Fueled with enthusiasm, you can write several pages a day, but after some time you will feel that your productivity decreases. One of the reasons why it happens is having a poor timetable. To make your writing effective it is advisable to make a plan that will include all stages of research and writing in one place with certain time limits. You may find it difficult to set a realistic plan at once, but you don’t need accuracy. Along with writing, you will be able to calibrate your timetable taking into account the time you have spent on certain actions. Set goals and look at how much time and effort you spend on their completion. Will you be able to finish writing on time with the current pace? Make sure that you will do the work on time while staying healthy.
For your convenience, we advise you to use applications like Trello or Google calendar, where you can mention all the needed tasks and turn on reminders when it’s time to move to another part. This will help you consider all necessary points and get focused on a particular task.
Stage 2. Writing
How to start a thesis? The first step is the hardest. Many students think that they need to generate ideal sentences and present brilliant ideas from the very beginning, so they spend too much time on thinking and worrying. If your fingers refuse to work when you start to imagine how many pages you need to write, don’t fall into despair! Try the free writing technique to get tuned into writing. You have already read tons of information about your topic, so all you need is to write several phrases about what you found interesting in the sources. Set a certain time interval and start writing without paying attention to spelling, structure, or grammar. This will help you create a basis for more profound writing.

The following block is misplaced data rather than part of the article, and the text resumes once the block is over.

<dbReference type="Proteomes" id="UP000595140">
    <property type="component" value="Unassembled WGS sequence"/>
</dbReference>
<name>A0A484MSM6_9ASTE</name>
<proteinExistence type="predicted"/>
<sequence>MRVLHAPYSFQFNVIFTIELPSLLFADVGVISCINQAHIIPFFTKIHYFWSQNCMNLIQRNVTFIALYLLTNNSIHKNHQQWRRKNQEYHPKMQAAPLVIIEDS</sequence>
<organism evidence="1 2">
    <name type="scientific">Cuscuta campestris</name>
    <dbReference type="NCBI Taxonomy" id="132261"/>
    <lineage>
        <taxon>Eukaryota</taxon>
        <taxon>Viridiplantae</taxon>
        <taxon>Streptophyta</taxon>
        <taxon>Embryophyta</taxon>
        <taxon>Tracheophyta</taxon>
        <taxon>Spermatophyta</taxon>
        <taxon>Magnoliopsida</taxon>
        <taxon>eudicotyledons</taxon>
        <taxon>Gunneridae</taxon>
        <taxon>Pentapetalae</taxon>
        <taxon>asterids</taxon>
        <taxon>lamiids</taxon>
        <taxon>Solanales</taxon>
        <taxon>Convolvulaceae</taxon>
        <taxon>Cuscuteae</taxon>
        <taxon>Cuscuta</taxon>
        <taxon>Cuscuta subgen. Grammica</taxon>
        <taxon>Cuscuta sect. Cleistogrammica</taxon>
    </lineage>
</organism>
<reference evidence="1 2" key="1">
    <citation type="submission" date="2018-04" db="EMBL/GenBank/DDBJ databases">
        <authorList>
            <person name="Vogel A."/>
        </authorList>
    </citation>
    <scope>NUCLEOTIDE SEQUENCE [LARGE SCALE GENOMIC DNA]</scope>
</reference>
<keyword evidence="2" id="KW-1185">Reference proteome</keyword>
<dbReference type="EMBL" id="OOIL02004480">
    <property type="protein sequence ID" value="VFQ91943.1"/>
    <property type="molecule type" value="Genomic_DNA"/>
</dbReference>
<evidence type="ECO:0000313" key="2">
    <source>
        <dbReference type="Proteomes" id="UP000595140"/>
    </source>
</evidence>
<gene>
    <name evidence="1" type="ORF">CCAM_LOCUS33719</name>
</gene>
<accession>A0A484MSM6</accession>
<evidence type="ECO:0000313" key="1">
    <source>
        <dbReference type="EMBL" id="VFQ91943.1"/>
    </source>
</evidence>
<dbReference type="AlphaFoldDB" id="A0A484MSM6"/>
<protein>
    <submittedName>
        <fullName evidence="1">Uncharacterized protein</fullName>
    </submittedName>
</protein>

Introduction. First thing that you need to know before writing the introduction is to start writing it when the main section is finished. You won’t be able to write a good introduction without first conducting all experiments and coming up with a conclusion.
The introduction serves as a visiting card to your dissertation. The committee, as any other reader, starts reading works from the very first page. Don’t underestimate its importance – the introduction will give the first impression about your work. It may surprise you, but many opponents read only the introduction. You need to leave a good impression about your work and invite the reader to proceed to the main part of your thesis with a well-written introduction. Here is what you need to include:
Firstly, tell why you have chosen this particular topic. Mention why this topic needs profound research and why it is worth attention. Your aim is to convince the reader that your topic is important. Highlight the problem that you will be discussing in the following paragraphs.
Secondly, tell what researches have already been conducted and what points were already researched. Reveal the basic position of other authors, but present only facts without describing their researches. Highlight only those moments that directly refer to your topic. Depending on the existing gaps, you can summarize the existing findings on the topic from various scientists, or describe one research work in more detail.
Thirdly, describe how you are going to present information in the next paragraph and how you have structured the research.
Lastly, write the research questions that you are going to investigate in your paper. A research question is like a thesis statement for an essay – it is a core idea for the paper, an issue or problem that needs to be answered and solved.
Literature review. In this chapter you need to write about the most significant works and researches related to your topic. The aim of this section is to validate the importance of your work as a researcher. Here you inform the reader with the basic information needed to understand your further investigations. A literature review proves that you have analyzed the existing information and defined gaps and weaknesses, which have become the basis for your own research. Your topic may have several areas of research, so make sure that you will cover articles related to each area of research.
The scope of this section shouldn’t be too long. All information that you highlight in this section should strictly relate to the research question(s) and give a concise analysis of the key sources.